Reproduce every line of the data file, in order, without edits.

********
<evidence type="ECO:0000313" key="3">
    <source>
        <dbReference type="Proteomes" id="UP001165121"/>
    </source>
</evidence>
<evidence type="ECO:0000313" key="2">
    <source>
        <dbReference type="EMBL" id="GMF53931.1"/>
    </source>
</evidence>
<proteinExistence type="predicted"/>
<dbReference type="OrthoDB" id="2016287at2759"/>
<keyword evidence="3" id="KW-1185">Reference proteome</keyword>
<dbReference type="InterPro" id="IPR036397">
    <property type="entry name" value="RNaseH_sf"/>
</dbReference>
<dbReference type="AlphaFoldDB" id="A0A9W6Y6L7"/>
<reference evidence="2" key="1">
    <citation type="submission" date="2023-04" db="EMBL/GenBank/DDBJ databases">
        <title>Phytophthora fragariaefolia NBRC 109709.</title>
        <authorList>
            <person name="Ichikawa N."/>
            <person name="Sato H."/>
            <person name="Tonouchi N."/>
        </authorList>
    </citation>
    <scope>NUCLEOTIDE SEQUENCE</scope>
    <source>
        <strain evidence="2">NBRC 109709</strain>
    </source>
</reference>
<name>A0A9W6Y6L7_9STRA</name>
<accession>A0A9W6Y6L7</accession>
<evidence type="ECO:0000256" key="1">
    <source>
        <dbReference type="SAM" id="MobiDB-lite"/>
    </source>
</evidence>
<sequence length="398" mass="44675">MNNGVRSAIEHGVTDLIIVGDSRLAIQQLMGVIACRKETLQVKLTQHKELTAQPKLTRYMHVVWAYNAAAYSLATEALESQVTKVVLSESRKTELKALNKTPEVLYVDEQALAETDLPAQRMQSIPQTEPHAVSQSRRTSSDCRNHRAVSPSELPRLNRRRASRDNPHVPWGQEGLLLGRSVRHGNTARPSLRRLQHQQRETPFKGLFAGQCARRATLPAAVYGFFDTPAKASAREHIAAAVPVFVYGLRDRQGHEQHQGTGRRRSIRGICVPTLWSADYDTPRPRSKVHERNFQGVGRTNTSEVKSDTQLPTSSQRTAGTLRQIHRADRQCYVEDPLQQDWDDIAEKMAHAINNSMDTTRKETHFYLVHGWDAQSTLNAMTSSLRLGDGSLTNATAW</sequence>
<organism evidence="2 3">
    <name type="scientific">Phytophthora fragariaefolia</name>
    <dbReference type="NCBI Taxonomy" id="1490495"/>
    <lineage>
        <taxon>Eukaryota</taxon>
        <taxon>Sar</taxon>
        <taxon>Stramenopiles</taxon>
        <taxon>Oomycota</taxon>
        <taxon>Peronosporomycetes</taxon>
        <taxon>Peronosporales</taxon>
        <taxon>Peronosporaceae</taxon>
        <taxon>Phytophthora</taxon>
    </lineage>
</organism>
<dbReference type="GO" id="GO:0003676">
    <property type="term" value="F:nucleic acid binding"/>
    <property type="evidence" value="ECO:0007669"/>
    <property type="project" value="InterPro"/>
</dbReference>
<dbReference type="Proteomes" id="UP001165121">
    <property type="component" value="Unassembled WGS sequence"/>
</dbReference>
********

<evidence type="ECO:0000313" key="3">
    <source>
        <dbReference type="Proteomes" id="UP001165121"/>
    </source>
</evidence>
<evidence type="ECO:0000313" key="2">
    <source>
        <dbReference type="EMBL" id="GMF53931.1"/>
    </source>
</evidence>
<proteinExistence type="predicted"/>
<dbReference type="OrthoDB" id="2016287at2759"/>
<keyword evidence="3" id="KW-1185">Reference proteome</keyword>
<dbReference type="InterPro" id="IPR036397">
    <property type="entry name" value="RNaseH_sf"/>
</dbReference>
<dbReference type="AlphaFoldDB" id="A0A9W6Y6L7"/>
<reference evidence="2" key="1">
    <citation type="submission" date="2023-04" db="EMBL/GenBank/DDBJ databases">
        <title>Phytophthora fragariaefolia NBRC 109709.</title>
        <authorList>
            <person name="Ichikawa N."/>
            <person name="Sato H."/>
            <person name="Tonouchi N."/>
        </authorList>
    </citation>
    <scope>NUCLEOTIDE SEQUENCE</scope>
    <source>
        <strain evidence="2">NBRC 109709</strain>
    </source>
</reference>
<name>A0A9W6Y6L7_9STRA</name>
<accession>A0A9W6Y6L7</accession>
<evidence type="ECO:0000256" key="1">
    <source>
        <dbReference type="SAM" id="MobiDB-lite"/>
    </source>
</evidence>
<sequence length="398" mass="44675">MNNGVRSAIEHGVTDLIIVGDSRLAIQQLMGVIACRKETLQVKLTQHKELTAQPKLTRYMHVVWAYNAAAYSLATEALESQVTKVVLSESRKTELKALNKTPEVLYVDEQALAETDLPAQRMQSIPQTEPHAVSQSRRTSSDCRNHRAVSPSELPRLNRRRASRDNPHVPWGQEGLLLGRSVRHGNTARPSLRRLQHQQRETPFKGLFAGQCARRATLPAAVYGFFDTPAKASAREHIAAAVPVFVYGLRDRQGHEQHQGTGRRRSIRGICVPTLWSADYDTPRPRSKVHERNFQGVGRTNTSEVKSDTQLPTSSQRTAGTLRQIHRADRQCYVEDPLQQDWDDIAEKMAHAINNSMDTTRKETHFYLVHGWDAQSTLNAMTSSLRLGDGSLTNATAW</sequence>
<organism evidence="2 3">
    <name type="scientific">Phytophthora fragariaefolia</name>
    <dbReference type="NCBI Taxonomy" id="1490495"/>
    <lineage>
        <taxon>Eukaryota</taxon>
        <taxon>Sar</taxon>
        <taxon>Stramenopiles</taxon>
        <taxon>Oomycota</taxon>
        <taxon>Peronosporomycetes</taxon>
        <taxon>Peronosporales</taxon>
        <taxon>Peronosporaceae</taxon>
        <taxon>Phytophthora</taxon>
    </lineage>
</organism>
<dbReference type="GO" id="GO:0003676">
    <property type="term" value="F:nucleic acid binding"/>
    <property type="evidence" value="ECO:0007669"/>
    <property type="project" value="InterPro"/>
</dbReference>
<dbReference type="Proteomes" id="UP001165121">
    <property type="component" value="Unassembled WGS sequence"/>
</dbReference>